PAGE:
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Nov 20, 2011 06:24 AM

Adapting Turkey recipe for salt content

I found a few recipes for turkey that look really good. Some have them soaking in a salt brine, others have salt, or bouillon added into it. Should I skip the part about bringing a turkey first because the kosher ones are already soaked and salted?
Or for a recipe like this...
1 (12 pound) whole turkey
6 tablespoons butter
4 cups warm water
3 tablespoons chicken bouillon
2 tablespoons dried parsley
2 tablespoons dried minced onion
2 tablespoons seasoning salt

Do I change the amount of salt that is added (or substitute some of the bouillon for wine? for the flavor, or some of the water for wine?)

Thoughts? Ideas? recipes?? :) All are welcome!!


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  1. From what I've read, you need not brine a kosher turkey. The salting process does most of that work, and to brine would leave the turkey very salty.

    1 Reply
    1. re: craigcep

      Thanks! So skipping brining, any ideas about the recipe I listed? Is there too much salt between the seasoned salt and bouillon? Or should it be ok as is?

    2. Yes, almost every article I see about Thanksgiving advice either says not to brine a kosher turkey, or recommends buying a kosher turkey if you want to save time and skip brining.

      2 Replies
      1. re: GilaB

        Alton Brown who is a promoter of brined turkey recommends a kosher turkey instead. The brining is supposed to make the bird juicier besides adding flavor. I add little to no salt to kosher poultry (including being careful about high sodium ingredients like soy sauce or spice blends with salt in them). You can always add in more salt to taste, but you can't take it out later. A salty bird as Alton would say isn't "good eats". In answer to mdobrins, your recipe calls for more seasoning salt than I would use. Two tablespoons is quite a bit especially with the bouillon in it (I assume the 3 tablespoons is the dry powder). Go lighter with the sodium. I doubt you'll be sorry.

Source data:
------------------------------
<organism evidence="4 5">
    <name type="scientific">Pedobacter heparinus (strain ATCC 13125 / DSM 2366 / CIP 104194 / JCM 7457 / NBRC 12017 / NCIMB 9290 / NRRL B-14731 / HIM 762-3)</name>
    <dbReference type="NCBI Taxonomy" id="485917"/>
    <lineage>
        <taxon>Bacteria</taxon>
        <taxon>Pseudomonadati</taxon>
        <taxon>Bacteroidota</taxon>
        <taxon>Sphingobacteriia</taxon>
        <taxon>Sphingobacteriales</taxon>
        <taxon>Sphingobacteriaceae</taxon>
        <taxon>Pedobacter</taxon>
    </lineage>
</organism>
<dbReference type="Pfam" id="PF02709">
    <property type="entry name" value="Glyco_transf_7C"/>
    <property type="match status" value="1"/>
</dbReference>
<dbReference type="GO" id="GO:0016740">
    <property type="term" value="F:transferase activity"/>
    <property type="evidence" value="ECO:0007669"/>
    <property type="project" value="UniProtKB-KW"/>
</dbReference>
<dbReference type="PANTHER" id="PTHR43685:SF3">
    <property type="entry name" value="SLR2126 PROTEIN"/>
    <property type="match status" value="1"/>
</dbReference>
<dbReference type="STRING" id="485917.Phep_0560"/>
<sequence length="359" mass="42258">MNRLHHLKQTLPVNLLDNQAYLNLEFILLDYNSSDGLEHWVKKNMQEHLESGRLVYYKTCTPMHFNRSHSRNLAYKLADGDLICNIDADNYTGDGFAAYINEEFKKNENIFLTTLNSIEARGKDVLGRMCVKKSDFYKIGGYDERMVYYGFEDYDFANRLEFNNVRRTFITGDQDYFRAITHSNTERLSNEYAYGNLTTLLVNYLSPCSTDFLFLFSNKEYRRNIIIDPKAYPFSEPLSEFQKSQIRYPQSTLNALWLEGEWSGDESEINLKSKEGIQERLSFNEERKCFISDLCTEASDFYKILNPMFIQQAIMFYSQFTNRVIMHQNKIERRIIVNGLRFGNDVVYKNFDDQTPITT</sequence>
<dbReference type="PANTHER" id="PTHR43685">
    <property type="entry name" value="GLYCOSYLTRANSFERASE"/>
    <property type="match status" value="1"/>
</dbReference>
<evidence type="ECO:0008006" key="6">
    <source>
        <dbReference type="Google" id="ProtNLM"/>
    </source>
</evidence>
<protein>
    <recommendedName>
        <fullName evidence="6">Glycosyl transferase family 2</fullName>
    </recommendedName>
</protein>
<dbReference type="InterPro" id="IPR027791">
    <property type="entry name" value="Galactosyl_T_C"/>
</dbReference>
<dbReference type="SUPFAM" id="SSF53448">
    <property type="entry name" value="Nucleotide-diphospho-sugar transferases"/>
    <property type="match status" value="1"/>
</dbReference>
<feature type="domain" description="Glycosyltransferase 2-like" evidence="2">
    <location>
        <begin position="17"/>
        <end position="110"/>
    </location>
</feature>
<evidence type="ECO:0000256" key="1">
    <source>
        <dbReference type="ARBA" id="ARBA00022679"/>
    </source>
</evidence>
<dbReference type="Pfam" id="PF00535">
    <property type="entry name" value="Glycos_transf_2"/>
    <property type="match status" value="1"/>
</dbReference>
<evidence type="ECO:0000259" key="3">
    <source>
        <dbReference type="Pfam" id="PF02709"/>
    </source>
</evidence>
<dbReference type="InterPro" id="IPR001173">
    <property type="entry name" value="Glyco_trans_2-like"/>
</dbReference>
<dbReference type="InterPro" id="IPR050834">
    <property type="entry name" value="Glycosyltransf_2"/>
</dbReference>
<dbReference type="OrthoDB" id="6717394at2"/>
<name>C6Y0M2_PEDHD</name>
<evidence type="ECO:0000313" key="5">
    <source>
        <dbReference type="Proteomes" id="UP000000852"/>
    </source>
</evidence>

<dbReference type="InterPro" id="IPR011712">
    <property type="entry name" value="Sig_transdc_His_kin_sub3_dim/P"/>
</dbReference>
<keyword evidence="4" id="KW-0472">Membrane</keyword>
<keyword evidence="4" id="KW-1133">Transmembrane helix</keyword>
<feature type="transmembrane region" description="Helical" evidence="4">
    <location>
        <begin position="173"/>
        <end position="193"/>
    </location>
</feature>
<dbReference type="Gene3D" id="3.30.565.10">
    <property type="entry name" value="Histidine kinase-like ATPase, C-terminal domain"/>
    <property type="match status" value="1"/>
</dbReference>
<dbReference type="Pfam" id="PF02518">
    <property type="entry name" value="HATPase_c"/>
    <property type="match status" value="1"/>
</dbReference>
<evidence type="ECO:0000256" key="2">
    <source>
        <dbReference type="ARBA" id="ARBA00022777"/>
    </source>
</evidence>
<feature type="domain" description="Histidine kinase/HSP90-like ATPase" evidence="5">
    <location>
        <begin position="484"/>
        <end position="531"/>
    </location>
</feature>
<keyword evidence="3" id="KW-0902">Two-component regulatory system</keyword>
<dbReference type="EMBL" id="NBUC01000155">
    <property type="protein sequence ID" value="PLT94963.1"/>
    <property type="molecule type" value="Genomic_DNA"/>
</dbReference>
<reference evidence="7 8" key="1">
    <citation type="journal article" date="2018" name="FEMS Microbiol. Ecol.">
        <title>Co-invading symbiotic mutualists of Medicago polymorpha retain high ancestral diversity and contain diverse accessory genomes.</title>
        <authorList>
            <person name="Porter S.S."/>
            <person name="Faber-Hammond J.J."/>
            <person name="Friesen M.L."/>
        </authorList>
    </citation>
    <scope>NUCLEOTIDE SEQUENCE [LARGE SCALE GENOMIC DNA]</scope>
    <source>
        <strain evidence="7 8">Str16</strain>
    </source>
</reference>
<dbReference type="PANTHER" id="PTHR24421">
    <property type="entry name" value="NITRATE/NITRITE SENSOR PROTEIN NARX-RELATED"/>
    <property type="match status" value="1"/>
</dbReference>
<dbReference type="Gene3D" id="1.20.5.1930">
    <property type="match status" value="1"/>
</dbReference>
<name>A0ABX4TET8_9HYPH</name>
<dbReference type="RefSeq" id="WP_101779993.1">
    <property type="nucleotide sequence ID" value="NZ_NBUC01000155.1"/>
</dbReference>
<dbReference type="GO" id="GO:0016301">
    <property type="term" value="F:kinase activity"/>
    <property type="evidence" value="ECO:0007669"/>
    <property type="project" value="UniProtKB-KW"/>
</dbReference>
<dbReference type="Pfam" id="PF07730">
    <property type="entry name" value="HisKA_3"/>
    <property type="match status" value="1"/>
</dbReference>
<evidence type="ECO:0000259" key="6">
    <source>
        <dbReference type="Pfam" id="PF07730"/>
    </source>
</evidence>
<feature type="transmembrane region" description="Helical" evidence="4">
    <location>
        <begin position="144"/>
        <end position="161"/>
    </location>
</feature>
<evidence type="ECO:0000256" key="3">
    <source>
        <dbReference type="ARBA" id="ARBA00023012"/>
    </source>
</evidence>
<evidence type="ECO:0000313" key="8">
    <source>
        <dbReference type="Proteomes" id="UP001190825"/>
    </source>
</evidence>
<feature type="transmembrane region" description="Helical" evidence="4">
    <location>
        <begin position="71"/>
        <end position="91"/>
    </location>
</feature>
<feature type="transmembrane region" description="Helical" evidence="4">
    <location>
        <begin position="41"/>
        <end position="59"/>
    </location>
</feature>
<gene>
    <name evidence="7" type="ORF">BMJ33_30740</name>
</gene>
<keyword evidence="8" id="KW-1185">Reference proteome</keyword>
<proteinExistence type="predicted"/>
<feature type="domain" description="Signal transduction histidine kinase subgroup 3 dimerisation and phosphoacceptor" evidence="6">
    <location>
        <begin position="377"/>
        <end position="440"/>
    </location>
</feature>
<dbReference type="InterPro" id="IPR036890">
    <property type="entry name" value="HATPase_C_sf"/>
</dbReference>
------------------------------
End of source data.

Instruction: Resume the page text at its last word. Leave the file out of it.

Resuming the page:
1. re: sharonfl

          Yes, remember that if it's a little less salty than you'd like at the end, you can always add, but it's very difficult to remove it if you've oversalted :)

      2. I see that I am the black sheep of this board. I have used alton browns turkey recipe for the last 5 years and every year I get a kosher turkey and I brine it too. I do cut down a little bit on the salt to half of the added salt (there is some in the stock too). I have never noted the turkey to be salty and it has a wonderful flavor and is always delicious. I would give it a shot if you want to try. I brine it for about 16 hours.

        1 Reply
        1. re: kosherdoc

          I never have attempted a whole turkey, but I have brined kosher turkey legs, It is worth the extra time.